“The county officials have been very supportive of this election format,” Hatch said. “We have received a handful of concerned calls from voters. Often, once we explain the process and controls, they are satisfied that it is a controlled process. But the resistance is very minor so far.”
In Sunset — which is located in Davis County — in March, the city council voted to move its upcoming municipal election to VBM, however, in April the council reversed course saying that it did not want to be Davis County’s only “guinea pig” for a VBM election.
“Having jurisdictions move to VBM allows election officials, including our office, to gather data and information on the process. This data will help provide policy makers with the information it needs to make a good decision,” Thomas said. “It also helps voters to begin to understand the VBM process so if the state or other jurisdictions decides to go by-mail, they have some understanding of it.”
II. Election News This Week
- While everyone is waiting for the U.S. Supreme Court to rule several key voting rights cases, this week, without comment, the court refused to hear a case brought by the Pittsburgh Post-Gazette requesting access to voting sites. Commonwealth law bars anyone except voters, election workers and registered poll watchers from coming within 10 feet of the entrances to polling places on election day. The paper sued in 2012 arguing that with the state’s new voter ID law having a dry run, it was vital reporters be given access to polling places. “We are disappointed. The justices did not take the case and we continue to believe that the issues raised in the case involve significant First Amendment rights for the media,” attorney Frederick Frank said.
- The state of North Dakota finally closed the books on the 2012 presidential election last week when the state canvassing board changed vote totals from Walsh County — none of which affected the outcome of any race. The vote count problem stemmed from photocopied ballots—used when a precinct ran out of originals—that were hand counted and counted or entered incorrectly. The federal court system, which uses elections to update its jury pool discovered the discrepancy. Sec. of State Al Jaeger told The Forum of Fargo-Moorhead that human error happens and that this is the latest the canvassing board has ever met.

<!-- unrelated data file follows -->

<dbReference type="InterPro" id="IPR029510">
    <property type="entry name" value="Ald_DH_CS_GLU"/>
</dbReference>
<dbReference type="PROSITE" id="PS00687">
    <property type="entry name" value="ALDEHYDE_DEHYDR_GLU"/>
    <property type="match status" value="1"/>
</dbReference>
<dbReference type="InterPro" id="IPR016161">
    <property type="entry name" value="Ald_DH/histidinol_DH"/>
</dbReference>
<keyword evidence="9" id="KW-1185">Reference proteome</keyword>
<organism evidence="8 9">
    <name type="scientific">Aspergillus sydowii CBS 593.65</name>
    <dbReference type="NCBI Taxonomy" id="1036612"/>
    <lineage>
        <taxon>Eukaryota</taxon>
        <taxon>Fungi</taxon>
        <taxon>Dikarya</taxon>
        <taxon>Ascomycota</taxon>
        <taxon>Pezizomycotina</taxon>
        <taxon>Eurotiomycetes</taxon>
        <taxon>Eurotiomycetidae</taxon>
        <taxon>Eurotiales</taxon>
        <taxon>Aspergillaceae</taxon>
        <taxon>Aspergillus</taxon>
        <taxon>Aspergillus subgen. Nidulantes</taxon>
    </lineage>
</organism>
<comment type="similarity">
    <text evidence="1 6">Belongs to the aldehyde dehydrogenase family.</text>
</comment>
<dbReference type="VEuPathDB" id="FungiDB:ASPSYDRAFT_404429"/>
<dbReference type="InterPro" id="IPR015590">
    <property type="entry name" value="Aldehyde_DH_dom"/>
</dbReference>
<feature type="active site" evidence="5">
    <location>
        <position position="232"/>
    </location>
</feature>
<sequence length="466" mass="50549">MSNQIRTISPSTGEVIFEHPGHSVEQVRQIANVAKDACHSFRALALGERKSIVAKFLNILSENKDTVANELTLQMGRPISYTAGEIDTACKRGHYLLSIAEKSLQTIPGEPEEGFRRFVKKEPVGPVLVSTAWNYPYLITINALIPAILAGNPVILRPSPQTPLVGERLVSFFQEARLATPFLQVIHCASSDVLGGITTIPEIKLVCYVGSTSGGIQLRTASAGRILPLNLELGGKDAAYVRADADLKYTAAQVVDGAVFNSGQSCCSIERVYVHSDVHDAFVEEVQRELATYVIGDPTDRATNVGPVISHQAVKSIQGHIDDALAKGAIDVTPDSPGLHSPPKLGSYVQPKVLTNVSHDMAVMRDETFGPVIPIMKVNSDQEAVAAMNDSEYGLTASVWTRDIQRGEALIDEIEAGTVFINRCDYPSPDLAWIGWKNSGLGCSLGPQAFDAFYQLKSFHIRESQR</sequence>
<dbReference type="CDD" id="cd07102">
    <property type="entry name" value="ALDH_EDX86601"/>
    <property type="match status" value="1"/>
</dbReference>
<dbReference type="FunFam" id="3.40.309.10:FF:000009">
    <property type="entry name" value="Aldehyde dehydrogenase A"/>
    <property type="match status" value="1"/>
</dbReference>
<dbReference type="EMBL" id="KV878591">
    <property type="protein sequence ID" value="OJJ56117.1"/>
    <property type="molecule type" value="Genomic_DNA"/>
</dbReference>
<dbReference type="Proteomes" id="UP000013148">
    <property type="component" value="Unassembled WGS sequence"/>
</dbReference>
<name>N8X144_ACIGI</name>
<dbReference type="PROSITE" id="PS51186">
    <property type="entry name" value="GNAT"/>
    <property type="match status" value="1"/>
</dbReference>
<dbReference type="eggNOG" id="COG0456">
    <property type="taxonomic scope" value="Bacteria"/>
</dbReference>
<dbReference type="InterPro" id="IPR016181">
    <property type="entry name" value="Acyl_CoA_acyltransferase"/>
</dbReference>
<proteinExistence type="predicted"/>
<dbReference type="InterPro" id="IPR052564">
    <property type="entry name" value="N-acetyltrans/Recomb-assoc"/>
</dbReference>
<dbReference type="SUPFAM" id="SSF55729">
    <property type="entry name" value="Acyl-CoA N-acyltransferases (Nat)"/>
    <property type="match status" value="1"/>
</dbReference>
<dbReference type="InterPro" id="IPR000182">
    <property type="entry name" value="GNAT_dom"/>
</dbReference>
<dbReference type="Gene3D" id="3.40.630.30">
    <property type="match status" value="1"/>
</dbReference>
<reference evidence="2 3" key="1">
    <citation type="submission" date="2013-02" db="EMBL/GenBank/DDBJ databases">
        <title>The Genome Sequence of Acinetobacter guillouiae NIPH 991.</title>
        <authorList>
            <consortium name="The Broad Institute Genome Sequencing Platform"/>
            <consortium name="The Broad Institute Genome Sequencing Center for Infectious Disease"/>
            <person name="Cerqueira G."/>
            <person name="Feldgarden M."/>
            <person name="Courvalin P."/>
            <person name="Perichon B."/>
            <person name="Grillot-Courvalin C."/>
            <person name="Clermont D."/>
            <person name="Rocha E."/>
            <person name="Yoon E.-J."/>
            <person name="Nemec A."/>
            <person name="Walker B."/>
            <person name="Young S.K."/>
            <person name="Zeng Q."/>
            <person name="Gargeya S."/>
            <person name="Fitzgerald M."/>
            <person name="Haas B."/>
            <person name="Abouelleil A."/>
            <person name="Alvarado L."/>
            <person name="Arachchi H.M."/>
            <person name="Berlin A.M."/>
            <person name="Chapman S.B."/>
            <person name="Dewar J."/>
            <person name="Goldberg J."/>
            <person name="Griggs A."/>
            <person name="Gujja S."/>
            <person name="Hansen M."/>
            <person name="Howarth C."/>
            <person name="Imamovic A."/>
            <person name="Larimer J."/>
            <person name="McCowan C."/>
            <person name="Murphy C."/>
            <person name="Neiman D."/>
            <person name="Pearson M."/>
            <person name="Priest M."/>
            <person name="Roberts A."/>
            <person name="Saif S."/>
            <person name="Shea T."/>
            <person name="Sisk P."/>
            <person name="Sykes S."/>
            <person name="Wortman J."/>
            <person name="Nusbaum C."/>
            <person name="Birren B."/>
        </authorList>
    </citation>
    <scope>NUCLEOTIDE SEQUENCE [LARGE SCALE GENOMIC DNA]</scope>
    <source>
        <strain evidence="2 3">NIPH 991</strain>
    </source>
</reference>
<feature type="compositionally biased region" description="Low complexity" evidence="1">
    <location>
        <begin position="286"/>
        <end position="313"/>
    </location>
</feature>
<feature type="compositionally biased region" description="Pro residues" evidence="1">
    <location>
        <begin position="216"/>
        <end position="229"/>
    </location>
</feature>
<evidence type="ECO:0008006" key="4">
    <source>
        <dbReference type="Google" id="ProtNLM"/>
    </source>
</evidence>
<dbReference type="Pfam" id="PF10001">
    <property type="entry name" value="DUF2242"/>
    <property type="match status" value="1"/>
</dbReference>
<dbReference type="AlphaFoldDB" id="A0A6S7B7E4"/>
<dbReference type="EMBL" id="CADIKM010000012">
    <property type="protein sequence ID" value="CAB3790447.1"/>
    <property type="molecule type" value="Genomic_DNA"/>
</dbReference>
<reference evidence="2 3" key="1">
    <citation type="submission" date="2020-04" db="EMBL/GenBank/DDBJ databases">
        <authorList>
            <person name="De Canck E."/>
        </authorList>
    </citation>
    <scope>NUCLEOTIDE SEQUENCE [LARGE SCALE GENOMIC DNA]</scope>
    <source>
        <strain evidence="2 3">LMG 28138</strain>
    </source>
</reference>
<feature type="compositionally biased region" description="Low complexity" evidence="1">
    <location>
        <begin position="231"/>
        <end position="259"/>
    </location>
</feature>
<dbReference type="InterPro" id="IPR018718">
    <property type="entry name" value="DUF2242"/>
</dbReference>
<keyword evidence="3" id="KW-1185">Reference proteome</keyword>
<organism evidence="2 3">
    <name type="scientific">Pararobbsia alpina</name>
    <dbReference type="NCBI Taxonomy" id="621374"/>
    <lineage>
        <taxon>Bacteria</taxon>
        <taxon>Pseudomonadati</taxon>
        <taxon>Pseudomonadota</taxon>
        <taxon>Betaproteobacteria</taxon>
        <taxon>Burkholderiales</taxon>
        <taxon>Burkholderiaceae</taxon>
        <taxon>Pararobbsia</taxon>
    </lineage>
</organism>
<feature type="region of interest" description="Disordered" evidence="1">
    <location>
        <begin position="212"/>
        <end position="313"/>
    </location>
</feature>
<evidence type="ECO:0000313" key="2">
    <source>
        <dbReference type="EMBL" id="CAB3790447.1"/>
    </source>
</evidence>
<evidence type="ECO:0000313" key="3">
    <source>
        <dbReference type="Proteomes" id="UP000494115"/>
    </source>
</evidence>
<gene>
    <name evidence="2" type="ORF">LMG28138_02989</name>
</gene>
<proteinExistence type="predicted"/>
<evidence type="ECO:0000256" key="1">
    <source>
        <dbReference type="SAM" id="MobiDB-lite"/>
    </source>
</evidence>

- Late last week, an Appeals Court in Wisconsin ruled that the state’s voter ID law does not violate the state constitution, however the law remains in limbo because of a ruling in a separate case. The case, brought by the state’s League of Women Voters argued that the law violated a provision of the state constitutions that limits what restricts the Legislature may impose on who votes. The League’s attorney said they would decide over the summer whether to appeal to the state supreme court.
- A judge in Hawaii has dismissed a portion of a lawsuit by two Hawaii County elections workers suing for defamation. The judge ruled that the plaintiffs failed to prove county officials acted in a “willful and wanton” way.
- File this one under, you think meetings at your office are bad…This week the Joint Board of Elections in the U.S. Virgin Islands attempted to hold a meeting, but a quorum was broken when one of the members walked out of the meeting and subsequently went across the street to McDonald’s to get breakfast. The board had several important issues before it including purchasing new voting equipment, compliance with UOCAVA and appointment of an acting elections supervisor. But after it was determined the board was in violation of open meeting laws because the meeting was not being recorded, the meeting was temporarily adjourned, but when the board chairwoman tried to call it back to order they did not have a quorum because board member Harry Daniel had left to the building — only to be found at McDonald’s. Daniel returned to the meeting only to walk out again after being heckled by members of the audience for going to McDonald’s.
- Update: As we reported last week, the combined Macon-Bibb County, Ga. government was contemplating canceling their first election in July due to questions from the U.S. Dept. of Justice. On Friday the nine new countywide commissioners voted unanimously to postpone the election indefinitely.
- Personnel News: Minn. Secretary of State Mark Ritchie announced this week that he will not seek a third term in 2014. Ritchie told the Pioneer Press that he has no concrete plans for what he will do leaving office. “My public service will take a different form,” Ritchie told the paper. “I don’t know what it will be, but it won’t be as Minnesota’s next secretary of state. That will be for a new generation of leadership.” Following the announcement, several people announced their candidacy or intentions to run. Colo. Secretary of State Scott Gessler has suspended his re-election campaign to focus his efforts on running for governor. Dan Burk, Washoe County, Nev. registrar recently received the Medallion Award from the National Association of Secretaries of State. Michelle Wilcox is the new director of the Auglaize County, Ohio board of elections. Jamie Six, the longest serving county clerk in Wood County, W.Va. has announced that he will resign in July.
- In Memoriam: Westport, Conn. Republican Registrar of Voters Robert Lasprogato died this week. He was 71. Lasprogato was first elected to serve as registrar in 2010. Prior to that he was a selectman from 2006 to 2009. Lasporgato was also an accomplished jazz drummer and actor who had appearances in shows such as Law & Order, Law & Order SVU and The Sopranos.